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    PACs fill cash gap for GOP candidates

    Target the South with ad spending

    Rick Santorum spoke at the US Space and Rocket Center Thursday in Huntsville, Ala.
    Rick Santorum spoke at the US Space and Rocket Center Thursday in Huntsville, Ala.

    The political action committees known as super PACs are stepping forward to bear most of the cost of GOP candidates’ advertising as the campaign shifts to the South - reflecting the toll the long, grueling contest is taking on their treasuries.

    The super PAC allied with Mitt Romney has already begun buying ads in Alabama and Mississippi, which have primaries Tuesday, as well as in Illinois and Louisiana, where voting does not take place until later this month.

    Mitt Romney’s campaign passed through the Port of Pascagoula in Mississippi on Thursday.

    Two new super PACs have emerged to help Newt Gingrich. Meanwhile, Rick Santorum’s Red White and Blue Fund has purchased about $500,000 worth of air time in the South.


    Super PACs can purchase ads supporting their candidate but can also use negative ads against opponents, without the candidate having to take responsibility. Barred from coordinating their activities with their candidate, super PACs can also accept unlimited donations from individuals, corporations, or unions.

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    As super PACS pick up more costs, candidates can spend less from their own campaign accounts.

    “Money’s tight for everybody,’’ one strategist said.

    While Gingrich’s two new super PACs are much smaller than the multimillion-dollar one funded by casino mogul Sheldon Adelson, they have been a new source of funds for the former House speaker. Gingrich has a strategy of winning a string of Southern states from the Atlantic to Texas.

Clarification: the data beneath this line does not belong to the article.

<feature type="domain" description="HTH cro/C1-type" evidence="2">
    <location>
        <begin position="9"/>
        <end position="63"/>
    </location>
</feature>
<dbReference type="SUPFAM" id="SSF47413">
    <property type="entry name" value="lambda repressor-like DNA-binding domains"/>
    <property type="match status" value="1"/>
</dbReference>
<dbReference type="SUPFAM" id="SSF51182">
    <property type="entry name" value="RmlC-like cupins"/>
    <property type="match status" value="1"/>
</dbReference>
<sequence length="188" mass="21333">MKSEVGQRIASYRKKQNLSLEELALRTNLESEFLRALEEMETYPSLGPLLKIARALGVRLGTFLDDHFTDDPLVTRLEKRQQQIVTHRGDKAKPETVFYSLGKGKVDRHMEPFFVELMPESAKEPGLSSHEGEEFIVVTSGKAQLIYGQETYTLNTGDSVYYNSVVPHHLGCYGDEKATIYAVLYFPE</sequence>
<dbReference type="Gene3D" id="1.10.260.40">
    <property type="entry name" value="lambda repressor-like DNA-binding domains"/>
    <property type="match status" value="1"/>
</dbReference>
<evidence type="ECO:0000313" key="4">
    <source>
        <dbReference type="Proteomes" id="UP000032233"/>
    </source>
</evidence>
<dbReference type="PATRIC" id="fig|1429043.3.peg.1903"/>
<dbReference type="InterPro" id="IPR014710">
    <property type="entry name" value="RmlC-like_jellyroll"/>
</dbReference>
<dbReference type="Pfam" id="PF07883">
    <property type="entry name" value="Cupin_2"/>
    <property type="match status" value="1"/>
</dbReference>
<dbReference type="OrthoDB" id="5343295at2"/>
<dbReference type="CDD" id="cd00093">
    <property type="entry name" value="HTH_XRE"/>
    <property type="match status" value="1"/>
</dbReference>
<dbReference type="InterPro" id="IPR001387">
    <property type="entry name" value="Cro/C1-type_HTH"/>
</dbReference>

American Jobs PAC, created Feb. 21 by a law firm in Sacramento, reported spending about $255,000 to help Gingrich in Washington state, where Gingrich finished a distant fourth in the March 3 caucuses. Charles H. Bell, an attorney who is listed as the super PAC’s treasurer, did not return calls from the Globe.


    Another new super PAC, Winning Freedom Inc., created in late January by a Web marketing entrepreneur and Tea Party activist from Austin, Texas, Brandon Todd, spent about $102,000 on Web advertising and commercials on TV stations in selected markets in Ohio, Tennessee, and Oklahoma to help Gingrich before the Super Tuesday contests.

    Todd said Thursday that the super PAC, funded by a combination of his money and donations raised online, had about another $100,000 available and that plans were not yet finalized on how it would be spent.

    Santorum, who would like to use wins in Alabama and Mississippi to drive Gingrich from the field, is benefiting both from campaign funds and the Red White and Blue Fund.

    The campaign will spend about $1 million in Alabama and somewhat less in Mississippi, said a spokesman, Hogan Gidley. The Red White and Blue Fund is spending on mail and phone calls to complement the $500,000 in air time it has purchased in the two states, said a spokesman, Stuart Roy.